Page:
Heat Storage for oil based solar concentrators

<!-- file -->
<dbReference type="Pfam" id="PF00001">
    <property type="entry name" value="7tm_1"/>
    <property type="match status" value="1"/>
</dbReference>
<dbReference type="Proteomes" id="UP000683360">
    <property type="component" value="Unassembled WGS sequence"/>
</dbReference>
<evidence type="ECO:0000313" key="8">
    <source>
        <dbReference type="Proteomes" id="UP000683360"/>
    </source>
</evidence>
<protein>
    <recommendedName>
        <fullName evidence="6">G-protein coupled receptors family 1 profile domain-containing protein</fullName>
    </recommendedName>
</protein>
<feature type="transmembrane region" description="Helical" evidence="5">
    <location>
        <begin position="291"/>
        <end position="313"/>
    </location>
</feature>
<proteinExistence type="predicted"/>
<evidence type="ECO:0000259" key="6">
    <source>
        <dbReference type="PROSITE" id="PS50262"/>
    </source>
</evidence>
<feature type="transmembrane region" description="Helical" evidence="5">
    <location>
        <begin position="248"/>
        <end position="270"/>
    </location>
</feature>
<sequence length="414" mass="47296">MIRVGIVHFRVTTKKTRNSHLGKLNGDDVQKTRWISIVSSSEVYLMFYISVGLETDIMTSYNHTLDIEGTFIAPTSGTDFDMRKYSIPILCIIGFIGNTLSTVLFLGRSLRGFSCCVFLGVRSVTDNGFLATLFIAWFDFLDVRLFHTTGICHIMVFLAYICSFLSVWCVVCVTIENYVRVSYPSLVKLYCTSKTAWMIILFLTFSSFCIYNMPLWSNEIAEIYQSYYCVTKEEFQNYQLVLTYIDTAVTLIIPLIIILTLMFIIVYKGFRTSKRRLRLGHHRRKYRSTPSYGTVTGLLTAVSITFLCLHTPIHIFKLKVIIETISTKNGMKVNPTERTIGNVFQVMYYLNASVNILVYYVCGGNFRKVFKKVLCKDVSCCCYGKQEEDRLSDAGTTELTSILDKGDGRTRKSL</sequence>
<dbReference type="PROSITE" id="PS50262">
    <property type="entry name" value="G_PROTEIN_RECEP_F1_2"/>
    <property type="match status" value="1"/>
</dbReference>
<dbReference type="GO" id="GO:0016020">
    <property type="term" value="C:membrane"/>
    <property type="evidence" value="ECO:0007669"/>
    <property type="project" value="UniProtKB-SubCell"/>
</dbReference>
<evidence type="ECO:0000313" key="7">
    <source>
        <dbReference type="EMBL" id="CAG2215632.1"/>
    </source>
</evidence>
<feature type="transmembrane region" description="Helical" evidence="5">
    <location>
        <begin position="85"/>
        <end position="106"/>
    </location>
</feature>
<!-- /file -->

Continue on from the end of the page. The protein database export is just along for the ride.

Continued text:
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As the world’s energy demand increases, more and more focus is directed towards different solar energy solutions. In many African countries, a great share of the population cook their food with firewood as the energy source. Since the use of firewood leads to deforestation and bad indoor climate, it is of interest to implement solar cookers in countries where the sun radiation is sufficiently strong. Most commercialized solar cookers are direct systems, meaning the cooking has to take place when the sun is present. To make the cooking more flexible in relation to time, solar cookers connected to a heat storage is of interest to develop. During this work a high-temperature thermal heat storage has been designed, constructed and tested. The heat storage is a part of an oil circulation system where the oil transports heat from an absorber connected to a solar capturing reflective trough. Eight aluminum cylinders, which are immersed in the circulating oil, are connected to the aluminum top plate of the heat storage. Each cylinder contains a solar salt phase change material. The solar salt is the material that stores most of the heat which can be used for cooking purposes. Since the cylinders are connected to the top plate, cooking pots placed on top of the heat storage will be heated by conduction from the solar salt. After the dimensioning of the heat storage was done, a computer-aided design (CAD) program called Autodesk Inventor was used to design drawings which the workshop would use during the construction of the heat storage. The heat storage has been analyzed through simulations done in the finite element method program COMSOL Multiphysics and through experiments in the laboratory. In addition to cooking tests, these analyses have had the main goal of examining the charging and discharging time of the heat storage. The results showed that the charging time decreases if the heat storage is being used on a daily basis. That is because the phase change material does not reach the temperature of the surroundings overnight, causing the next charging to start at a higher temperature than the first. The aim of the cooking tests was to boil one liter of water, which turned out to take at least 40 minutes. If modifications are to be done on the heat storage, one should have the charging time in mind. As the sun shines during a limited time period each day, the charging time, which was found to be between six and nine hours, cannot be allowed to become longer than these experiments indicated.